News & Events

WPI Robotics Team Finishes in Seventh Place in National Competition

Squad has chance to move on to DARPA DRC Finals in 2014

Team excels in five mobility and motion tasks and secures “Best in Task Vehicle Award”; Squad has chance to move on to DARPA DRC Finals in 2014

(From Left), WPI professor Michael Gennert, team leader Matt DeDonato and WPI professor Taskin Padir display awards outside at the Speedway.

Worcester Polytechnic Institute's (WPI) WARNER humanoid robot excelled in five mobility and manipulation tasks at the Defense Advanced Research Projects Agency (DARPA) Robotics Challenge (DRC) Trials at the Homestead-Miami Speedway in Homestead, Fla., earning a strong seventh-place showing.

WARNER (WPI's Atlas Robot for Nonconventional Emergency Response) earned 11 points in the competition, which pitted 16 robotics teams from around the world against each other with an eye toward paving the way for humanoid robots that can help respond to man-made and natural disasters. DARPA officials say the DRC was created after the nuclear disaster in Fukushima, Japan, in March 2011, which created an environment that was too hazardous for people to enter.

The robots were charged with completing eight specific autonomous and semi-autonomous tasks mandated by DARPA, ranging from clearing debris to climbing a ladder. Teams were awarded a maximum of four points for each task for a total potential of 32 points.

WPI's WARNER humanoid robot drives along the Homestead-Miami Speedway.

On Saturday, WARNER, standing 6'2" and weighing 330 pounds, wowed the crowd by driving a Polaris Ranger XP 900 a distance of 250 feet in just six minutes, the fastest time of any team. As a result of the strong finish, WPI's team received the "Best in Task Vehicle Award" during the awards ceremony following the event.

"The driving task was one of the most demanding from a testing standpoint, and our team really did an outstanding job," said Matt DeDonato, leader of WPI's Team WRECS squad. "We couldn’t be happier for the effort the team put forth on that task and throughout the competition."

Gill Pratt, DRC program manager, said the government will now enter into contract negotiations with the top eight teams –including WPI's– to fund them for next year for the DARPA Robotics Finals in December 2014. "Assuming those contract negotiations are successful and funds are available, those would be the eight that move forward," said Pratt during the closing ceremony.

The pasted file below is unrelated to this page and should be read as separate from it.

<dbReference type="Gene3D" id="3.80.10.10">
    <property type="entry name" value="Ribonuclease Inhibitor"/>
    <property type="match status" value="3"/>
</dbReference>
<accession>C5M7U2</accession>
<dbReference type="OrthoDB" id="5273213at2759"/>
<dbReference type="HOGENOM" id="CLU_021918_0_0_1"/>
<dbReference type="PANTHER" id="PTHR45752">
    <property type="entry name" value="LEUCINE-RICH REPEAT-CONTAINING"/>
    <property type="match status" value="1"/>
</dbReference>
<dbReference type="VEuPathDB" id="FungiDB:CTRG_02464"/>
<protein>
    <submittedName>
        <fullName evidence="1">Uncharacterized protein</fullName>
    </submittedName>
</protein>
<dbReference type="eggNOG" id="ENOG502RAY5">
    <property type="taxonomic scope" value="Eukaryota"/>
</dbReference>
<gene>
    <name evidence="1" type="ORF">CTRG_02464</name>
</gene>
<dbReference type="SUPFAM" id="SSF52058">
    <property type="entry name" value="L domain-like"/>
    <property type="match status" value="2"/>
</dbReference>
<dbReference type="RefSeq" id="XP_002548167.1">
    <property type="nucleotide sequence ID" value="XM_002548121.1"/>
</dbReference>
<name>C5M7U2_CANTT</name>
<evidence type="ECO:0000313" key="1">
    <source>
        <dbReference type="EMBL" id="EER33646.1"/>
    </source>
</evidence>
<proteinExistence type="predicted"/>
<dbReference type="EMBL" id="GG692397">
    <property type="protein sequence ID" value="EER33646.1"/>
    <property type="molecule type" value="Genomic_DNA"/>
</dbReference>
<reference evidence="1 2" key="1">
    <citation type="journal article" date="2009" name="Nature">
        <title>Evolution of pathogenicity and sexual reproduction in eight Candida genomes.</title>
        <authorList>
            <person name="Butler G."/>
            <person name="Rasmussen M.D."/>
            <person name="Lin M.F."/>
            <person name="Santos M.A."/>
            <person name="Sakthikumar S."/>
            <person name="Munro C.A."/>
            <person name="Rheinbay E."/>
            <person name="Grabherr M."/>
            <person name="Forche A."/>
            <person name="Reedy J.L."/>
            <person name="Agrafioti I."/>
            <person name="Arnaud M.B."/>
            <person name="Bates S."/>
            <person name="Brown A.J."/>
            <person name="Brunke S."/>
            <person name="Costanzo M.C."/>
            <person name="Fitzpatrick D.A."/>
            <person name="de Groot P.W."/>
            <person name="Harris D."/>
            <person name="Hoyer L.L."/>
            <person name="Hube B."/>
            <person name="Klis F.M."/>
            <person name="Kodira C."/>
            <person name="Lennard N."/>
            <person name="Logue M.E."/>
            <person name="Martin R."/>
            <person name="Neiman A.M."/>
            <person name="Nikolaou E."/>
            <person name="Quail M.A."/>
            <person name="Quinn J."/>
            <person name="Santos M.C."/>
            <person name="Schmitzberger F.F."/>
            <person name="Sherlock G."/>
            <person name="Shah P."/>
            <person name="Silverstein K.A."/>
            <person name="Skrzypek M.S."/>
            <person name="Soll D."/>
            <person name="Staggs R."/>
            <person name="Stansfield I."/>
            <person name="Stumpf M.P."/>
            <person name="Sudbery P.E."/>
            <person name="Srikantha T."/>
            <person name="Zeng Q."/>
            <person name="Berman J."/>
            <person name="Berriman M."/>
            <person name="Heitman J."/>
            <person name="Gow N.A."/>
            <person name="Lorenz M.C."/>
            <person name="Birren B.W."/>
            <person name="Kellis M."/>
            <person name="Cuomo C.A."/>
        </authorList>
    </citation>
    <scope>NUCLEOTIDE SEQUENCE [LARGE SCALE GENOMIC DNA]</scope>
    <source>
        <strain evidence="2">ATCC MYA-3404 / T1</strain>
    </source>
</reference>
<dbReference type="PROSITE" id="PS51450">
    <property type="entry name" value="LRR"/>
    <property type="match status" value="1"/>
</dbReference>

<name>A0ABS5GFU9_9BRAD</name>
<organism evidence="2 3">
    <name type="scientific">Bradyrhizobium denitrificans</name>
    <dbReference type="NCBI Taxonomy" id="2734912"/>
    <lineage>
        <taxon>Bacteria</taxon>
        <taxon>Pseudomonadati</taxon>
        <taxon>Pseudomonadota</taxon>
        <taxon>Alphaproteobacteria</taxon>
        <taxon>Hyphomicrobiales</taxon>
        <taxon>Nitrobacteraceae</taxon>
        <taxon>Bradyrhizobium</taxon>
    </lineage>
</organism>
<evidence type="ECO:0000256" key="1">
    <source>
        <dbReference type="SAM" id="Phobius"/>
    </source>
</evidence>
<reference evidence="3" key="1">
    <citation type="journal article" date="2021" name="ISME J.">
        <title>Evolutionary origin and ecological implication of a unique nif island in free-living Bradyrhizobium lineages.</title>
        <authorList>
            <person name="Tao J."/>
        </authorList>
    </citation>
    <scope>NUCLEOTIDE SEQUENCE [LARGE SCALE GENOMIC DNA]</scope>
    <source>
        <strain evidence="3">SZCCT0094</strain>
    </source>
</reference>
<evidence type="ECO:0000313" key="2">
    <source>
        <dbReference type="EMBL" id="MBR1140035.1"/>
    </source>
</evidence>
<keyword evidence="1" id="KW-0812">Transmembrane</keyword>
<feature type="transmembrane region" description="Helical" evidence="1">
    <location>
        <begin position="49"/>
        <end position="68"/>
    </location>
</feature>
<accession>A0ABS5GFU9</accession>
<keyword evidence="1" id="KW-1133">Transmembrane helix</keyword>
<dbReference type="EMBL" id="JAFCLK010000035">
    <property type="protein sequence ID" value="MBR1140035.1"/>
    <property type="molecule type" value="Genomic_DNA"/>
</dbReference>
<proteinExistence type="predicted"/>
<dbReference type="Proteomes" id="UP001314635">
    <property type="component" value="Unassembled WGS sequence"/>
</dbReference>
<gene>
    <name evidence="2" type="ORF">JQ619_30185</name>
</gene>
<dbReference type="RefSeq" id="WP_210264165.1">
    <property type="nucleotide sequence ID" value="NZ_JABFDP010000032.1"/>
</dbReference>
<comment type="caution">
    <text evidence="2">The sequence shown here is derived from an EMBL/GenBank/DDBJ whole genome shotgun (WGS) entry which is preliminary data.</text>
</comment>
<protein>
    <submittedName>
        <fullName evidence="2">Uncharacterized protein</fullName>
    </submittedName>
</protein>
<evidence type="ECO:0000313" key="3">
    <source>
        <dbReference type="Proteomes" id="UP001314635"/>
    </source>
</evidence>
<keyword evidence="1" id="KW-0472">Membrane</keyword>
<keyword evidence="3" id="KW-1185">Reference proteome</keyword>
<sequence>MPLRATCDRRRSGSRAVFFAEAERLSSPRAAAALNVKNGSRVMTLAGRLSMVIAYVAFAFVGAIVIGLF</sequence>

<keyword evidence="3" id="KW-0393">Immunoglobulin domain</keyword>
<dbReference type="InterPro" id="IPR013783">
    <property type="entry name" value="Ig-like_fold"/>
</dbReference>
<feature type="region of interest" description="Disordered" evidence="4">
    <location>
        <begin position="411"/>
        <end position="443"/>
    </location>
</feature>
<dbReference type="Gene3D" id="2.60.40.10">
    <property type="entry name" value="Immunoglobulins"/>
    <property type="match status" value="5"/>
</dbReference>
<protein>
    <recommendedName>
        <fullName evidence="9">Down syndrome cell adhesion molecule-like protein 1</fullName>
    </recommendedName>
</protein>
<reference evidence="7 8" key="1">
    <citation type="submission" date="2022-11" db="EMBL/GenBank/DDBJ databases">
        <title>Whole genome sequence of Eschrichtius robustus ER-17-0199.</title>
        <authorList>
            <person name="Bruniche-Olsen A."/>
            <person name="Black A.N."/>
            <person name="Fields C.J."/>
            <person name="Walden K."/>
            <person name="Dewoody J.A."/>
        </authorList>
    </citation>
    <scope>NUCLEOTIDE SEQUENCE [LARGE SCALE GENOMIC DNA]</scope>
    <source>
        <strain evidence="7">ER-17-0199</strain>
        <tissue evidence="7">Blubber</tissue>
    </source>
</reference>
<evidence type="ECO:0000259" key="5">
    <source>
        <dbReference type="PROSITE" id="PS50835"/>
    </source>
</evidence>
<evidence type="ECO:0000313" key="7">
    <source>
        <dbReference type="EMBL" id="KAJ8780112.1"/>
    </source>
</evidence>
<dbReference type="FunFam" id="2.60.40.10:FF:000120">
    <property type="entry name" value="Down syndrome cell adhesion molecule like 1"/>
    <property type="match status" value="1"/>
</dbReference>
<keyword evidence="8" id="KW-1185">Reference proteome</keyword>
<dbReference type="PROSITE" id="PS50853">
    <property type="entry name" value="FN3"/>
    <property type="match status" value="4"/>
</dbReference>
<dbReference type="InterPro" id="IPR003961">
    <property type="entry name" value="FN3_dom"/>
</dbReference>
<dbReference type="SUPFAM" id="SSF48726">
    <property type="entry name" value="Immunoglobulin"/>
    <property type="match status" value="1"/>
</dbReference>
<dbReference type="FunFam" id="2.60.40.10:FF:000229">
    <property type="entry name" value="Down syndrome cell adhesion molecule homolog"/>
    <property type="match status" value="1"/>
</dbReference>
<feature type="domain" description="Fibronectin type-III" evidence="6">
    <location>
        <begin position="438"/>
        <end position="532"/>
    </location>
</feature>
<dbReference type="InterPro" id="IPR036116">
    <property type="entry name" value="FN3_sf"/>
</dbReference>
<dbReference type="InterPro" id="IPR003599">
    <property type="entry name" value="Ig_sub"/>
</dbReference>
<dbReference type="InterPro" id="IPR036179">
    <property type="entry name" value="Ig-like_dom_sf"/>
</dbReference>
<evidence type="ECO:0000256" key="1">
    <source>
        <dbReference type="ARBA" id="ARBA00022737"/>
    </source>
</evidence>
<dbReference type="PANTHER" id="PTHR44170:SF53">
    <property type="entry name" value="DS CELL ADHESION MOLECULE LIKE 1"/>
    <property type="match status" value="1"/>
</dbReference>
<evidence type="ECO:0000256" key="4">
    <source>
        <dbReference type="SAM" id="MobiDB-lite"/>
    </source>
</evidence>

DeDonato attributed the driving to strong testing and simulation during the earlier Virtual Robotics Challenge. The driving task was considered key as first responders need to program robots to first get to a disaster scene before they embark on other tasks.

Also on Saturday, WARNER, participated in two additional mobility tasks, earning two points for climbing a ladder and two points for traversing terrain covered with cinderblocks.

SCHAFT, based in Japan, finished in first place with 27 points, followed by IHMC Robotics with 20 points, Tartan Rescue (18 points), MIT (16 points), RoboSimian (14 points), and Team TRACLabs (11 points). Although WPI tied with Team TRACLabs, the WPI squad finished one place after them because WARNER required more human interventions during the tasks.

DRC-HUBO, a Drexel-led team that included three WPI robotics professors and several WPI students, finished with three points.

On Friday, the first day of the DRC Trials, WARNER got off to a fast start on several motion tasks. WARNER kicked the day off by grasping a hose and passing a designated yellow line. The team secured two points for the task.

On the second task on Friday, WARNER successfully turned three valves, securing four additional points. The team spent a good portion of the morning hours in first place, earning cheers from the crowd and organizers.

Later in the morning, WARNER ran into a bit of trouble with tasks involving drilling a wall and opening a door. In the first task, DeDonato said the team encountered some unexpected challenges with the code that caused WARNER to fall. The team tried to make up for lost time and WARNER actually started cutting into a wall with a cordless power drill but time had expired.

In the next task, WARNER was tasked with opening and walking through three doors. While WARNER managed to open the first door on at least two occasions, gusty winds kept shutting the door and prevented the robot from advancing. "In the door task we faced some wind that we hadn’t anticipated," said DeDonato.

On the final task of the first day, WARNER had to remove debris consisting of four-by-four plywood and a metal truss. Although WARNER did not score any points on the task, DeDonato praised his team for shifting software strategy a couple of weeks ago that enabled the robot to perform the task more quickly. “That was one of the best things I've seen from the team yet,” said DeDonato.

And now, the team couldn’t be more pleased to have the chance to advance to the next level.

"The team is thrilled with the finish, and we’re looking forward to continuing to train WARNER for the next competition," said DeDonato. "It's been quite a ride for everyone, and I'm confident that we're up for this next challenge."

• Follow WARNER on Twitter: @WPI_WARNER.

December 22, 2013